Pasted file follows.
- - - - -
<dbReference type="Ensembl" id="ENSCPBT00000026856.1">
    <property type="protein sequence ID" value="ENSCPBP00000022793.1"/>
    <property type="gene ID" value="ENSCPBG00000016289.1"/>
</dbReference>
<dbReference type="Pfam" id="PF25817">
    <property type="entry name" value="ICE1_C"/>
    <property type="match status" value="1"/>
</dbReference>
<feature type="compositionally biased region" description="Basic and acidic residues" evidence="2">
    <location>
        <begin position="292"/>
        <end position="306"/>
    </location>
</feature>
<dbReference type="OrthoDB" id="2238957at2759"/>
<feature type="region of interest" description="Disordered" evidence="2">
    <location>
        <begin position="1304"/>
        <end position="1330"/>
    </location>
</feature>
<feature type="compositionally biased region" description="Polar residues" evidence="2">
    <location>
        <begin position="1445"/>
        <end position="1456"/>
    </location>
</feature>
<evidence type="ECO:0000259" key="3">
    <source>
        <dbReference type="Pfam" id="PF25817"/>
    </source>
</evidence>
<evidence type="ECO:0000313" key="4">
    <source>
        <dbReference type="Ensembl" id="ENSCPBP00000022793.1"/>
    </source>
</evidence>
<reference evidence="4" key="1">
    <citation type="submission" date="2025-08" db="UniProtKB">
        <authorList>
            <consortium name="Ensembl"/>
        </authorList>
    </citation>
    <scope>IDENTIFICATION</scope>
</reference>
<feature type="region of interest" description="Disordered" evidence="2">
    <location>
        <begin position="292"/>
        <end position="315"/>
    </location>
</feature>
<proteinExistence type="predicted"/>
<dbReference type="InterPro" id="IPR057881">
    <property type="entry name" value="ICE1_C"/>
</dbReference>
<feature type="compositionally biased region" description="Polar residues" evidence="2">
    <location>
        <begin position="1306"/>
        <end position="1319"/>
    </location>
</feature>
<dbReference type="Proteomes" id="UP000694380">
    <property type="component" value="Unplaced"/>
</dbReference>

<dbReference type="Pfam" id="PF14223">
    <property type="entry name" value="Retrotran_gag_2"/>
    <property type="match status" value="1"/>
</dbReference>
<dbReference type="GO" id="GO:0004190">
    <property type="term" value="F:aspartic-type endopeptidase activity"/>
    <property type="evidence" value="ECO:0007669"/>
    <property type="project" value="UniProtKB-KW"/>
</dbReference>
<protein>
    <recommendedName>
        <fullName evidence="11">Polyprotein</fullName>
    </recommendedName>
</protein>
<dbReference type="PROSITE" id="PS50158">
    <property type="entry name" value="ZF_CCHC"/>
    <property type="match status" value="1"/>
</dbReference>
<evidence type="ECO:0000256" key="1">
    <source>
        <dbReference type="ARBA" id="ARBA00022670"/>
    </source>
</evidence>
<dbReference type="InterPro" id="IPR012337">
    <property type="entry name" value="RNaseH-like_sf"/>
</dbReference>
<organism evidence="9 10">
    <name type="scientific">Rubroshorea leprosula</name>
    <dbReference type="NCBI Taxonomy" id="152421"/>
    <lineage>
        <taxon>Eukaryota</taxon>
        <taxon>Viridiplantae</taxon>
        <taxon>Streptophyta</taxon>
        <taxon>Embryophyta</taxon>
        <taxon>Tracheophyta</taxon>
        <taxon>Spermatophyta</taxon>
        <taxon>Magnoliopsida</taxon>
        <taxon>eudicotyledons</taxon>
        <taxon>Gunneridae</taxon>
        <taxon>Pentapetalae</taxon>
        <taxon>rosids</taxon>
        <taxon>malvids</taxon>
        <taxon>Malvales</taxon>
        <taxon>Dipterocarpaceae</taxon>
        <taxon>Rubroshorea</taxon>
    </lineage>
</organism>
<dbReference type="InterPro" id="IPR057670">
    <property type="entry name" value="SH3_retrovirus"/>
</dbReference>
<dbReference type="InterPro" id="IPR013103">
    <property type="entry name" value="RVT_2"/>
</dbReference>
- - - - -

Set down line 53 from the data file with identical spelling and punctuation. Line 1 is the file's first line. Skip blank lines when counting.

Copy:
<dbReference type="InterPro" id="IPR057881">